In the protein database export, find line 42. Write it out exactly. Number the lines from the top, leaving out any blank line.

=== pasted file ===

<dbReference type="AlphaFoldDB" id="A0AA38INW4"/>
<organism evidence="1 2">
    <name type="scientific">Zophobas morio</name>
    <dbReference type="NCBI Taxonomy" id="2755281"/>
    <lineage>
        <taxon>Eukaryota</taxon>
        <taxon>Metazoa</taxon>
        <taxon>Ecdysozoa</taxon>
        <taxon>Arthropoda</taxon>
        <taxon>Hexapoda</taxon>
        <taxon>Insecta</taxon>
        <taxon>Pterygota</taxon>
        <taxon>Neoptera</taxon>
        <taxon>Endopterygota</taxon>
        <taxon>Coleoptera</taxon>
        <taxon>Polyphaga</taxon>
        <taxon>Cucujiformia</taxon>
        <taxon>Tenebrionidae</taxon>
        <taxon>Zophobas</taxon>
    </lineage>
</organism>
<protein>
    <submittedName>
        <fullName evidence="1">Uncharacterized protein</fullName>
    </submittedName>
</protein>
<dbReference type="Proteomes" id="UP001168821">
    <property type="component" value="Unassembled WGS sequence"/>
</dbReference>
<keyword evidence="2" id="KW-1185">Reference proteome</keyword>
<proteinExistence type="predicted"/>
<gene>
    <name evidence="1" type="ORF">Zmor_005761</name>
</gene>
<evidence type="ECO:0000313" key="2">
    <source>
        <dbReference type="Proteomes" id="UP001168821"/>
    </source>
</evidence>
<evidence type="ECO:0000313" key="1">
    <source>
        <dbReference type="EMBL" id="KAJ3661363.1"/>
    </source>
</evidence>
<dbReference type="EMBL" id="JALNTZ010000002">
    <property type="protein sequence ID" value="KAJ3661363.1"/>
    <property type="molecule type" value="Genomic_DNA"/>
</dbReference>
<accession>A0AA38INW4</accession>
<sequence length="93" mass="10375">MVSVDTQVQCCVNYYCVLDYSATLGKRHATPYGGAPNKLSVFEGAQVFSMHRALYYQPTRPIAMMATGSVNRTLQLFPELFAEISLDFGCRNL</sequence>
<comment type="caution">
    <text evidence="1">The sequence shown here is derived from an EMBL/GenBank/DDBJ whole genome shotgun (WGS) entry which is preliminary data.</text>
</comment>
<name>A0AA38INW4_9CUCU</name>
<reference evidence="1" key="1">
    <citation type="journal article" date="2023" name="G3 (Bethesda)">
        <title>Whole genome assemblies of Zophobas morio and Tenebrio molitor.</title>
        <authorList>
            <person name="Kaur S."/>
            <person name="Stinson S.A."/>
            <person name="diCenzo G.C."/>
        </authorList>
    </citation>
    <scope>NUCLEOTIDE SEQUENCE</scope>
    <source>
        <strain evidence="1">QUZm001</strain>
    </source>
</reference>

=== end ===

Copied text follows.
        <dbReference type="EMBL" id="KAJ3661363.1"/>